I just finished one of the best business books I've read in a long time -- Art Byrne's Lean Turnaround Action Guide. Whether or not you've read his first book, this is an invaluable resource for business leaders, middle managers, or even consultants. Unlike his earlier book, in which he made the case for embarking on lean by explaining why lean is the only sane business strategy, in this book he shows the reader how to take the first steps down the lean road.
The Action Guide is a case study covering the initial steps of a lean implementation at a fictional company, following the process that Byrne has used for the past 30 years. Where appropriate, he discusses core philosophies -- for example, "lead from the top" -- but the focus is on what that means, and how to convince executives to actually do it. What do you say to them? What are the likely arguments from the resistors? How do you overcome them?
At the same time, Byrne doesn't bog down in a discussion of tools. After introducing tools like kaizen events or standard work combination sheets, he quickly pivots to the more important issue -- how and when to introduce these tools to the leadership team. You'll need to go elsewhere for detailed explanations of how the tools work. As a result, by the end of the book, you're left with a clear roadmap for how to orchestrate the conversion to lean: what language to use; how to choose the functional areas to start in; how to involve the leadership team; and how to deal with the inevitable obstacles that will arise.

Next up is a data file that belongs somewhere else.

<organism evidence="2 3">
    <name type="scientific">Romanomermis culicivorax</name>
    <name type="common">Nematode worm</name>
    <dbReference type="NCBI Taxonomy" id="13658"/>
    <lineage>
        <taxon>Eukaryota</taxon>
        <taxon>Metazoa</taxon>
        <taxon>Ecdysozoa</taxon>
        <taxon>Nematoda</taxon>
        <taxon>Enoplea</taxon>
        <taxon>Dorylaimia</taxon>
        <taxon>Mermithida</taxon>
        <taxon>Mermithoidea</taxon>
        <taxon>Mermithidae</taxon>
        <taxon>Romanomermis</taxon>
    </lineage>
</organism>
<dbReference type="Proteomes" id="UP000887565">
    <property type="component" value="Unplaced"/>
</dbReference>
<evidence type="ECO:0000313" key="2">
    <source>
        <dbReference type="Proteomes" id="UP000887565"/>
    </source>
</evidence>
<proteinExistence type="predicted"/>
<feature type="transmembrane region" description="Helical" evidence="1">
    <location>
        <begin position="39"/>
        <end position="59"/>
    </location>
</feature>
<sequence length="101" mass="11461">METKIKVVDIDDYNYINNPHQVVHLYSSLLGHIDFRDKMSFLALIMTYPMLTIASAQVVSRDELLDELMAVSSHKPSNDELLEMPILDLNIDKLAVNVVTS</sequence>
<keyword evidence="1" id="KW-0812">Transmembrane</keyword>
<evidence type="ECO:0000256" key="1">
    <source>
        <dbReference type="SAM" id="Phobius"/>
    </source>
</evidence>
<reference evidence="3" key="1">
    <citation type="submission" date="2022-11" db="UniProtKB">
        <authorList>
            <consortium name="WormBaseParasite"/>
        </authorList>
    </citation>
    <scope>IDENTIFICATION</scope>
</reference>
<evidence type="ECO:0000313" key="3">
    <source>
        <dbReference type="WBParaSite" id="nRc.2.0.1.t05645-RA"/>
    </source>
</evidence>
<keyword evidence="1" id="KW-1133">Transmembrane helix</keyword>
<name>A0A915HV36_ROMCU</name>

The approach Byrne describes stems from his own successful experiences at Danaher and as a private equity investor.. But I wonder whether his approach would work for all companies. What about the companies that he didn't buy? Could he have followed this model with those other firms? Or is there something about the management and culture of those other companies that precluded this aggressive approach and mandated something slower -- and perhaps even led him to not invest in them? Is it possible that a slower, more gradual introduction would result in equally good results over the long term? Paul Akers, for example, is doing impressive work at his company, FastCap, but he's not following Byrne's shock and awe method.
Notwithstanding these questions, the Action Guide is a terrific addition to anyone's lean library. It's well-written (and CAUTION -- Kellyanne Conway moment ahead -- fabulously edited by my own editor, Tom Ehrenfeld) in a brisk, direct tone that I imagine to be reflective of the way Byrne talks. It's a fast read and well worth the investment.